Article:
Sheffield was an important centre for supplying the nation’s war machine. This wasn’t restricted to World War One, for the city had been developing and supplying arms and armour plate for over a half a century before.
Within a year of World War One starting it became clear that there was an acute shortage of munitions (weapons and ammunition), exacerbated by the large numbers of male factory workers who had left the factories and enlisted. The solution was to create a war-based economy. The Munitions of War Act gave munitions factories and related industries priority over non-essential work and production lines were switched to munitions production. Between June 1915 and November 1918 a number of national (and local) factories came under the control of the Ministry of Munitions.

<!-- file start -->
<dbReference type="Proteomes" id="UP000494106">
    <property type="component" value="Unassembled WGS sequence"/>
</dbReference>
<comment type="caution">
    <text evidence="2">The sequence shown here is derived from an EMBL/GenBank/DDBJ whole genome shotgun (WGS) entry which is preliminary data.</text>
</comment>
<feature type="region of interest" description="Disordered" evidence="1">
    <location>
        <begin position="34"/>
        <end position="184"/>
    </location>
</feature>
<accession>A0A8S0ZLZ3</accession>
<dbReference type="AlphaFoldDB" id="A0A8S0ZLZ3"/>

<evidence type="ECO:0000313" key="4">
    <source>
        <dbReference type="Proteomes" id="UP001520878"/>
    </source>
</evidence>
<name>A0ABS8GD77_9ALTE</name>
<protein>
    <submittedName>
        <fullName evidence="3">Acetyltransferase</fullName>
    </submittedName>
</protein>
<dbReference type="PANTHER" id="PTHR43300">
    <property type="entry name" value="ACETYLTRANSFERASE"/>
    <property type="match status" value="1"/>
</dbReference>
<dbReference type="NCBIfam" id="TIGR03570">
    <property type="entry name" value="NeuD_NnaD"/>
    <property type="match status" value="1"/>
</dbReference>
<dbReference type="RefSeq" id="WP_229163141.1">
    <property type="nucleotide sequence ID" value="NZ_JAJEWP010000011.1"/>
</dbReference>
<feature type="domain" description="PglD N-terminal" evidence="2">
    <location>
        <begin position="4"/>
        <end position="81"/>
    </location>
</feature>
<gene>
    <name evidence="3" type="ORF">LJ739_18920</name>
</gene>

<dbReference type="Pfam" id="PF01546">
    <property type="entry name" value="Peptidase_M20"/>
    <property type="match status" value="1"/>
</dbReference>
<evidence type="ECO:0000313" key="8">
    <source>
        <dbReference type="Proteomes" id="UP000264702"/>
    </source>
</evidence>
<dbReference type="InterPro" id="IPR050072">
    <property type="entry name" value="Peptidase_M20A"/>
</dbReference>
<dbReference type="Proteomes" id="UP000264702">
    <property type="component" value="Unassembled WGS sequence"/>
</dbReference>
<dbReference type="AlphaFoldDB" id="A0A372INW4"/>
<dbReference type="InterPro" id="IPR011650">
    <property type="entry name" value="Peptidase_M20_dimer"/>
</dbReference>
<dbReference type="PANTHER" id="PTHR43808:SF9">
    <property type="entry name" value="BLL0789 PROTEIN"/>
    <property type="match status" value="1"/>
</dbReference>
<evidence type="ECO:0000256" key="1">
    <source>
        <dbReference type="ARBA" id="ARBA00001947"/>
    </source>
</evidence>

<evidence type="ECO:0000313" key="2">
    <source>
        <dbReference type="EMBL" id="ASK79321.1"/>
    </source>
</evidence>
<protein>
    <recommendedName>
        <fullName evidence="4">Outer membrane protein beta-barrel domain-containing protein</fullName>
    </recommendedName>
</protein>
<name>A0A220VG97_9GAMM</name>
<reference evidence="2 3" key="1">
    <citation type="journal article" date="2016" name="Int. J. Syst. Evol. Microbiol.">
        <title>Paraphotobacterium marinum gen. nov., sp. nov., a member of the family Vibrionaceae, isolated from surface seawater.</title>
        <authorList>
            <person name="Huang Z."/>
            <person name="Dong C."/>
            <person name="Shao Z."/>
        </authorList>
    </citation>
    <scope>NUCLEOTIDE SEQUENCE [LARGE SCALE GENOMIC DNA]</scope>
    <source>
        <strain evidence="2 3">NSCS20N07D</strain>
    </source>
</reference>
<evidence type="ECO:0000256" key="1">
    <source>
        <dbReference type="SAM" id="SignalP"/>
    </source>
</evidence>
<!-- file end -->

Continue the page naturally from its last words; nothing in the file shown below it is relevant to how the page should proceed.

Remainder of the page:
Sheffield steel was used to make a range of armaments, from bayonets and guns to heavy naval shells, as well as defensive products such as helmets and armour plate. Sheffield’s steel companies experienced major growth during the war resulting in a significant increase in the industrial labour force. By 1915 over 5,000 women were employed at Thomas Firth and Son’s National Projectile Factory at Templeborough. (Firth's produced over 4 million shells and 2 million steel helmets). Hadfield’s had a workforce of over 15,000 by the time the war ended and was Sheffield’s largest employer. New lodgings were built in the manufacturing areas to accommodate the influx of workers - huts on Tyler Street, Petre Street and at Tinsley were built in 1916 for the Ministry of Munitions.
The document below lists the main sources available at Sheffield Archives & Local Studies which can be used to investigate Sheffield's role in the armaments industry between 1900 - 1918.
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